The day my daughter started kindergarten we received a sheet of paper from her school that we were advised to keep for handy reference. The dread communication-which occasionally slips out from under the plastic french fry magnet on our fridge door-lists all the “PA days” for the year. To our horror, the very first one was the following morning. There were 15 in all, not including Christmas break, spring break or the usual statutory holidays. Education, it seems, at least in the Toronto public school system, is a sometime thing.
At first glance this may not have much to do with journalism, but in fairly short order my outrage as a parent and a taxpayer had a curious spillover into my own profession. What the hell was a “PA day” anyway? I talked to some other parents at the school and discovered most were as puzzled and annoyed as I. “It stands for ‘Professional Activity,'” one mom informed me. “The teachers’ contract gives them time off to upgrade their skills.” But no one seemed to know how PA days (or PD, for Professional Development, as they’re called at some schools) came to be..
So it was with some relief and gratitude that I glanced at a front-page feature story in The Toronto Star on October 28. It was headed: “PD Days Debate: Teachers Love Them, Parents Hate Them.” Finally, someone was going to tell me why the local school’s doors were closed on alternate Tuesdays. Isn’t that what journalism is for?
Eighty column inches later-complete with turn, big play on the inside page with photos and cutlines-and I knew…what? That most teachers feel PA days are a good thing; that most parents feel terribly inconvenienced by them. The yeas and nays all got to express their feelings on the subject, so no one could accuse the reporter of not being “objective.”
But here’s what I didn’t know after wading through all that carefully balanced type: Whose idea was the PA day? How long have teachers had them? What do the teachers do on PA days? Do they have to account for themselves to a principal or a school board, or does it work on an honor system? Is this a nationwide phenomenon? Do schools in Saskatchewan close with the same frequency as those in Ontario? Or is it a provincial policy? If so, does Timmins have the same number of PA days as Toronto? Is this a Canadian peculiarity, or do Japanese, American or British kids miss school as frequently? Are teachers not encouraged to upgrade their skills during their long summer holidays? What is it exactly that cannot be accomplished in classroom time? Are PA days part of the teachers’ overall collective agreement or do the number of days vary from school to school? Are principals generally in favor of them? Are the number of days negotiable from year to year or contract to contract? Can PA days be revoked? Are parents protesting them to school boards?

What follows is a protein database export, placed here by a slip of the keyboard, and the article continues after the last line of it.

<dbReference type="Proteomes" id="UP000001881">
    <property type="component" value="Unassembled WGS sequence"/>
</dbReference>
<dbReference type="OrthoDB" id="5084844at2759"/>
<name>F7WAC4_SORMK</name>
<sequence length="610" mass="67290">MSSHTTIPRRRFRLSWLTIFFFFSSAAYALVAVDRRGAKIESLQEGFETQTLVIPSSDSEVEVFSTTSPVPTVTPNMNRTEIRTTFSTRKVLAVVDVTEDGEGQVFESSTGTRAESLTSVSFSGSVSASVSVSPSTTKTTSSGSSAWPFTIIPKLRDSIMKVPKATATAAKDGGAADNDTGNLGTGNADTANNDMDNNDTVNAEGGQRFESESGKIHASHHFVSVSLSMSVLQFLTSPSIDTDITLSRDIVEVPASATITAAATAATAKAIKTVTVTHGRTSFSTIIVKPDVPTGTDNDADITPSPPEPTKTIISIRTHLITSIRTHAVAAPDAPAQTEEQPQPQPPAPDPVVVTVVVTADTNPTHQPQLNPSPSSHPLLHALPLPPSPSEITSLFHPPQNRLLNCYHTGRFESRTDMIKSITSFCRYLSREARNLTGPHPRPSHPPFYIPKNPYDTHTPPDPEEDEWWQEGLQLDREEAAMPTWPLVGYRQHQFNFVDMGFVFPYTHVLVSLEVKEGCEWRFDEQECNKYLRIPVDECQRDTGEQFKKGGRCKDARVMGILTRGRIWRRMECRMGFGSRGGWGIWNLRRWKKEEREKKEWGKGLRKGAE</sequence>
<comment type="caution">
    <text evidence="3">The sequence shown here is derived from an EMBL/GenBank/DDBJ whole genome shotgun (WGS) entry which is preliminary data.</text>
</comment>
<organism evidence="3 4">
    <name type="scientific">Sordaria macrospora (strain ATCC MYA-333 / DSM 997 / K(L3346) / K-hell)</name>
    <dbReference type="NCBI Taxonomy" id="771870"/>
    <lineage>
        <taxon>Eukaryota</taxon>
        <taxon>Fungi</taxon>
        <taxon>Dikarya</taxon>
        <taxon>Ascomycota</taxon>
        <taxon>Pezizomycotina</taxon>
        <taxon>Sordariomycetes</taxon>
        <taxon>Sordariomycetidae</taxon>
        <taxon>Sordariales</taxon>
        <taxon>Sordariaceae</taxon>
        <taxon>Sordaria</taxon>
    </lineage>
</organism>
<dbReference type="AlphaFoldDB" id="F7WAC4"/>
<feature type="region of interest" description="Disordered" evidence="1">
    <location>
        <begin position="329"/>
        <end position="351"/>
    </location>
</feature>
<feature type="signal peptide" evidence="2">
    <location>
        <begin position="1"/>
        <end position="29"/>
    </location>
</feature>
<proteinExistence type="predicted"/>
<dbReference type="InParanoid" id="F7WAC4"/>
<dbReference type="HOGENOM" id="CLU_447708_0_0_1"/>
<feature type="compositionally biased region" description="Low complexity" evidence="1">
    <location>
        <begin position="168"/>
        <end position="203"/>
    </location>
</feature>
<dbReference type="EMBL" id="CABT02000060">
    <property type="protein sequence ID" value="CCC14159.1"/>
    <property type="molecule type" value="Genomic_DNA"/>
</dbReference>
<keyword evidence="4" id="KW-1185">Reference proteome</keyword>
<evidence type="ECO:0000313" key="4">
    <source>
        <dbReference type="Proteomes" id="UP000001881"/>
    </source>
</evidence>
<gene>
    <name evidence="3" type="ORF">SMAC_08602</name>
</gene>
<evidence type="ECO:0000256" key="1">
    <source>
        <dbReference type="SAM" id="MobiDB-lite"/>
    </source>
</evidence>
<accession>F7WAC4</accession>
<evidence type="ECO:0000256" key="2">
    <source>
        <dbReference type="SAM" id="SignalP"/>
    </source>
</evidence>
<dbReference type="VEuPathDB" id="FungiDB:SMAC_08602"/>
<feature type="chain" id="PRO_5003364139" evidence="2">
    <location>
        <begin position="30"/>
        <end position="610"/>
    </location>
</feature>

“What does the story say?” asked my husband, hoping to glean the information secondhand as I read through. “It says that some people feel that PA days are a good thing,” I muttered, “and some people feel they’re a bad thing.” “Oh,” he said, “so there’s no story.”
There was no story there, and I’m beginning to worry that there are fewer and fewer stories anywhere. When we turn to our newspapers for information these days-or radios and televisions, for that matter-we no longer get news. We get feelings.
I don’t mean to pick on the hapless reporter who wrote the Star story (or non-story) on PA days. He’s just one of thousands of trained journalists working in the new climate in which emotions are favored over information. I’d like to think journalists are trained to ask questions. There used to be five of them: Who? What? Where? Why? and How? But these days, there seems to be only ope: “How does it feel?”
Feelings are very nice and all, but they don’t provide context. And without context, we can’t hope to understand issues. And more important, we can’t arrive at solutions. PA days may be a trivial example in the greater scheme of the universe, but unfortunately the same methodology of reporting is applied to politics, the environment, foreign affairs, social problems, medical issues and so on.
The effect of this kind of reporting is that it leaves us all feeling (there’s that dreaded word) that the world is going to hell in a hand basket; everyone’s terribly upset about it and there’s not a whole lot that anyone of us can do. Primarily because no one ever tells us how things came to this sorry pass in the first place. The journalism of feelings, therefore, is the journalism of futility.
Generally, I blame television for this, as I do for so many other things. When print was the main source of information, a reporter’s job was to recreate an event or experience with words. Which meant that he (or less often she) had to have some understanding of what was going on to be able to convey it. But pictures are capable of telling the entire story. So what is left for a reporter to do? Simply to get the reaction.
Specifically, I blame Howard Cosell. He got his start covering boxing matches in the 1970s and, with his incredible polysyllabic verbiage and one-two enunciation, quickly became a sensation. What set him apart was that when the poor, battered loser climbed out of the ring after a bout, Cosell didn’t ask, as would most informed commentators, “Why didn’t you see that left hook coming? What happened to your footwork? What could you have done against those short jabs? Do you blame your trainer for bad strategy?”
Nah. Cosell went right for the gut. “Kid, your nose is broken, your face is a mass of bruises, your career is in a shambles and you’ve just kissed your hopes of a title bout goodbye. Tell me, kid, HOW DOES IT FEEL?”
Well Howard, everyone in the business is trying to be like you these days, whether they realize it or not.
And it feels lousy.